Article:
In a poll conducted by anti-gay Coalition for Marriage, 71 Conservative chairmen said the Prime Minister should drop the law
A survey of Tory constituency chairman has found the majority believe the UK Prime Minister David Cameron should abandon gay marriage.
It found 71% should drop the law, while nearly half say local parties have lost members as a result of the plans.
Only 3% say they have gained membership since the Conservative and Liberal Democrat coalition government announced the law, which is planned to take effect by 2015.
Anti-gay campaigners from the Coalition for Marriage conducted the poll, and it found over seven in 10 grassroots members believed gay marriage had damaged the Prime Minister’s standing in the party.
Colin Hart, campaign director of the campaign group, said: ‘What this latest poll reflects is the growing unease amongst grassroot Conservatives about the way the PM is trying to force through this policy without any electoral mandate and without any acknowledgment of the profound consequences this chance will have.’
He added: ‘If the PM continues to press ahead with this deeply unpopular, radical and profoundly undemocratic proposal, then he can expect to pay the price for this at the ballot box.’
UK-based gay rights charity Stonewall has also conducted a recent opinion poll through government organization YouGov on equal marriage. The poll returned 84% of 1,704 Britons under 30 support the plan.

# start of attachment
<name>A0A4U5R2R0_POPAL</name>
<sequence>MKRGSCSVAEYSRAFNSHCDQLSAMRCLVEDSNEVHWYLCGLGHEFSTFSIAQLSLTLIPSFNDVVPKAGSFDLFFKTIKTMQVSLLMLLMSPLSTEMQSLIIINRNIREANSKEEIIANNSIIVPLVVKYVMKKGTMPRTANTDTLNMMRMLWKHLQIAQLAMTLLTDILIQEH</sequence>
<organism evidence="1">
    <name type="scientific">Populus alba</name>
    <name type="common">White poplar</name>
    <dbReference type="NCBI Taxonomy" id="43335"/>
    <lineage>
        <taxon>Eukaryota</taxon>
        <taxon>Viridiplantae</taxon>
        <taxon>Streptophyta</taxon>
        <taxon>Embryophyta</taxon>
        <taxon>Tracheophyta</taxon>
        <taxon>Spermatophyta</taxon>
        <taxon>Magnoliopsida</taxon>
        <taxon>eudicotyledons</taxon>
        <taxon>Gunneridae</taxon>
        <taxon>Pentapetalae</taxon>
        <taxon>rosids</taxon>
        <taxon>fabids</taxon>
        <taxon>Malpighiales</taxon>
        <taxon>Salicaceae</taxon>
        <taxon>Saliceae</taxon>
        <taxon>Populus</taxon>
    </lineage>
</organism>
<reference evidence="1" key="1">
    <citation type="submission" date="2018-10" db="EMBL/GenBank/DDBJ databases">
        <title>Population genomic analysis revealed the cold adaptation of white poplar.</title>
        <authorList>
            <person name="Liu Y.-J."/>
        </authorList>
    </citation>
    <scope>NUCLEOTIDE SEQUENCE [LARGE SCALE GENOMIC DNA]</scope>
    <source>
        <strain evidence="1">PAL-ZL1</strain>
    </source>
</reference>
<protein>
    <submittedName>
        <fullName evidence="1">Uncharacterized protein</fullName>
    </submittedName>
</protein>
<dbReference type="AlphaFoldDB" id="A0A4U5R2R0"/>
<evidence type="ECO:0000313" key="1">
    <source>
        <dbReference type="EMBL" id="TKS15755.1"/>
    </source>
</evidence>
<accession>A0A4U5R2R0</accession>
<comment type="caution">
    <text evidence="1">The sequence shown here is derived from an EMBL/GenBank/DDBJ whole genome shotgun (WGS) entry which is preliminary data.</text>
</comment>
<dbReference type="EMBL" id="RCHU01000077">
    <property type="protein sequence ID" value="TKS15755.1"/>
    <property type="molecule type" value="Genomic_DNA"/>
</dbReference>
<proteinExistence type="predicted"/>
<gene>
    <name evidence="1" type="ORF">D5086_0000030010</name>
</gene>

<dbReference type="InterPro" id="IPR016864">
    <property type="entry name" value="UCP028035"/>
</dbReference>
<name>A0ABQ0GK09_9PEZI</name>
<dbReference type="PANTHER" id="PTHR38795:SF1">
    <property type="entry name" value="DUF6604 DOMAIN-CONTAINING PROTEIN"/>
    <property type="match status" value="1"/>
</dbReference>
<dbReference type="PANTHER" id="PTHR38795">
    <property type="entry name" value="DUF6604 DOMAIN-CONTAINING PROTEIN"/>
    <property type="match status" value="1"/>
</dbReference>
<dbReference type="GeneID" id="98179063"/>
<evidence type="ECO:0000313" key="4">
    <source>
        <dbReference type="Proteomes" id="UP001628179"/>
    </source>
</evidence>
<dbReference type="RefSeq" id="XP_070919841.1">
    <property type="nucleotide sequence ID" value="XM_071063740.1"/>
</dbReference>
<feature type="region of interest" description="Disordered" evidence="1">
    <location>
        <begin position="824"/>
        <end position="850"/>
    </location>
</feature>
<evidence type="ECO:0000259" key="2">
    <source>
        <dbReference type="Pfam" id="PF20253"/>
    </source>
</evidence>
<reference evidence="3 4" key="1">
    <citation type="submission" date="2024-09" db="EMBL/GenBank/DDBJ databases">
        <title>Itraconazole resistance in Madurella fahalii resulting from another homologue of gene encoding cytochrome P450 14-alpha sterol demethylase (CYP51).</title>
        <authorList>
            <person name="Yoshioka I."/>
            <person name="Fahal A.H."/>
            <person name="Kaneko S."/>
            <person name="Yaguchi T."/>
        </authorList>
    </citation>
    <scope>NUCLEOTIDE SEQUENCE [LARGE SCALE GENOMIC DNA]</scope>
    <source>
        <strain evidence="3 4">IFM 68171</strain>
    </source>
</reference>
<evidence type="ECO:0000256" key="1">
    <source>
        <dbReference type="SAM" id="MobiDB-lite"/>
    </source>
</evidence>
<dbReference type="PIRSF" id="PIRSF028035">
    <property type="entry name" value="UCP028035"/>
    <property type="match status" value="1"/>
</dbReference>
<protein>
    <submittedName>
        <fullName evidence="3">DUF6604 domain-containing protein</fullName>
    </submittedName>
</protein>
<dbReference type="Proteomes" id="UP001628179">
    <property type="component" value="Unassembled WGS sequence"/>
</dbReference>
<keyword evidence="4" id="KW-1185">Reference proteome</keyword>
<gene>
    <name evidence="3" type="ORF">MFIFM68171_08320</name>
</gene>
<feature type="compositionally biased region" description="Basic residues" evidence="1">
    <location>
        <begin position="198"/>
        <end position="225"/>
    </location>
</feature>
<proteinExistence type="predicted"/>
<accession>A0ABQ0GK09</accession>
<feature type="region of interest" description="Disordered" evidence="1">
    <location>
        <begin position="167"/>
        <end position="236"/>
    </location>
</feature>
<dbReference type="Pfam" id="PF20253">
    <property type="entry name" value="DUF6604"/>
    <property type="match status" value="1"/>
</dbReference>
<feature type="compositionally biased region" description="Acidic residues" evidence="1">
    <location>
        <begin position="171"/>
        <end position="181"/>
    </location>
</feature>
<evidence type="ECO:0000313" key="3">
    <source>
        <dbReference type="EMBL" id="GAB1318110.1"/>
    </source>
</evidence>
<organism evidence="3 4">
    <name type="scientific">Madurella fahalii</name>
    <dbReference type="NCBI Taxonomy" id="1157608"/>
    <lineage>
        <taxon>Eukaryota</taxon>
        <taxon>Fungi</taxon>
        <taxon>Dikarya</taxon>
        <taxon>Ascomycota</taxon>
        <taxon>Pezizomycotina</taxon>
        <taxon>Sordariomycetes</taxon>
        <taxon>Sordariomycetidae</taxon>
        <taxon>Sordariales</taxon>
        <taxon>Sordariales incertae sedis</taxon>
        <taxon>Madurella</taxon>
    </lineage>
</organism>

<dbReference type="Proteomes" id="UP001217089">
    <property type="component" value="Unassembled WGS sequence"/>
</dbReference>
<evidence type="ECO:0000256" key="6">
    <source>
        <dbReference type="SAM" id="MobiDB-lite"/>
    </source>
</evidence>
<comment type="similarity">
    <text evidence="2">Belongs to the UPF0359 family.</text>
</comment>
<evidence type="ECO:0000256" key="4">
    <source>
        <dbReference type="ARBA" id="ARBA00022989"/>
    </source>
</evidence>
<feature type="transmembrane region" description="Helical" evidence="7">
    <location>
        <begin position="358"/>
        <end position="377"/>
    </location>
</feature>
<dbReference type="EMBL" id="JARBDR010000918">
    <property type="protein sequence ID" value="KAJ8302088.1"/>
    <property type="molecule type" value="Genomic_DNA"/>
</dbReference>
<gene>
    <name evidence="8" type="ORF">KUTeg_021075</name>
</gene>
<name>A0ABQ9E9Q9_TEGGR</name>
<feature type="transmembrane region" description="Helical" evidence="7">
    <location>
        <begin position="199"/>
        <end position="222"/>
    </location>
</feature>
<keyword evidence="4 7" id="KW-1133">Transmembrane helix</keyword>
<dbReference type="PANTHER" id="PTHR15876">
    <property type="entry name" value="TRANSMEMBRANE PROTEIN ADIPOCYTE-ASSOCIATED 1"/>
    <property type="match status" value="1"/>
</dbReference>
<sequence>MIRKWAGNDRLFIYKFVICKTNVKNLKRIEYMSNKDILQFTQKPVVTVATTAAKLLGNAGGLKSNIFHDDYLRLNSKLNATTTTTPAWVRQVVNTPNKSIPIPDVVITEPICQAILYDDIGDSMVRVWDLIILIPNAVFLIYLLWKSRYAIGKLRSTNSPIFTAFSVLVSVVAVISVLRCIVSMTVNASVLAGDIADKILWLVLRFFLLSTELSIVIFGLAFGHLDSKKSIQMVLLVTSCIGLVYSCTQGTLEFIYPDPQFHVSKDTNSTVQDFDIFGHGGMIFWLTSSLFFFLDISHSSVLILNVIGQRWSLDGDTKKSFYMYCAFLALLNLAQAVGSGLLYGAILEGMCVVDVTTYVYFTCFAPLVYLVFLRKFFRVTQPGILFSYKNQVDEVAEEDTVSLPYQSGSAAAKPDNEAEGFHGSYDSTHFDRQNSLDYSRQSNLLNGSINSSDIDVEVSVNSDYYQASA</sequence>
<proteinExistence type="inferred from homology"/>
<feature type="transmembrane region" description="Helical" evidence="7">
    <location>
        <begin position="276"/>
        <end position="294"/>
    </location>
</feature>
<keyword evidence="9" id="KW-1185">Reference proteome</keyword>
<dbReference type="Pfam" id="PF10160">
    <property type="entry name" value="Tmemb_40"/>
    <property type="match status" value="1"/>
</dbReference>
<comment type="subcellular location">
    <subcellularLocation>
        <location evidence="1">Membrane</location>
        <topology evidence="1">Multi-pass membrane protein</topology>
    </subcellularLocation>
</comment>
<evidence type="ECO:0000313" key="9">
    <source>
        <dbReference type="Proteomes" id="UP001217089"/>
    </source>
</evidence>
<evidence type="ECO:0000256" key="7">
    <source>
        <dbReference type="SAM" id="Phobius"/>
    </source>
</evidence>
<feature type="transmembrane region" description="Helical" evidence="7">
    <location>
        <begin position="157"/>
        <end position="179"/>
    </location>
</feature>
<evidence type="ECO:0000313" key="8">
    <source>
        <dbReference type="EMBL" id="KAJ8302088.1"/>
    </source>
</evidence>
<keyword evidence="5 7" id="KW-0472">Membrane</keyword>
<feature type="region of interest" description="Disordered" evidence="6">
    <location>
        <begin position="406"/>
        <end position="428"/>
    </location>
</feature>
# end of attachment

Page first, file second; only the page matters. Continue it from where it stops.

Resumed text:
An unbiased poll, conducted by Angus Reid Public Opinion, found the British public was evenly split on the issue.
The poll found 43% of 2,005 people believed marriage should be defined as between a man and a woman, while 43% said it should be between two people of any gender.
Ruth Hunt, Stonewall’s director of public affairs added: ‘We’re determined that same sex marriage won’t turn into another tuition fees issue, announced with much fanfare and then quietly dropped.
‘We trust the understandably high volume of responses to the government’s recent consultation won’t be used as an excuse for shunting the issue towards the end of this parliament.’
In August, Cameron said he was ‘absolutely determined’ the government would legislate for gay marriage in this parliament term.
The Coalition for Marriage survey, conducted by ComRes, asked a random sample of only 100 Conservative Party chairmen between 14 September and 2 October 2012.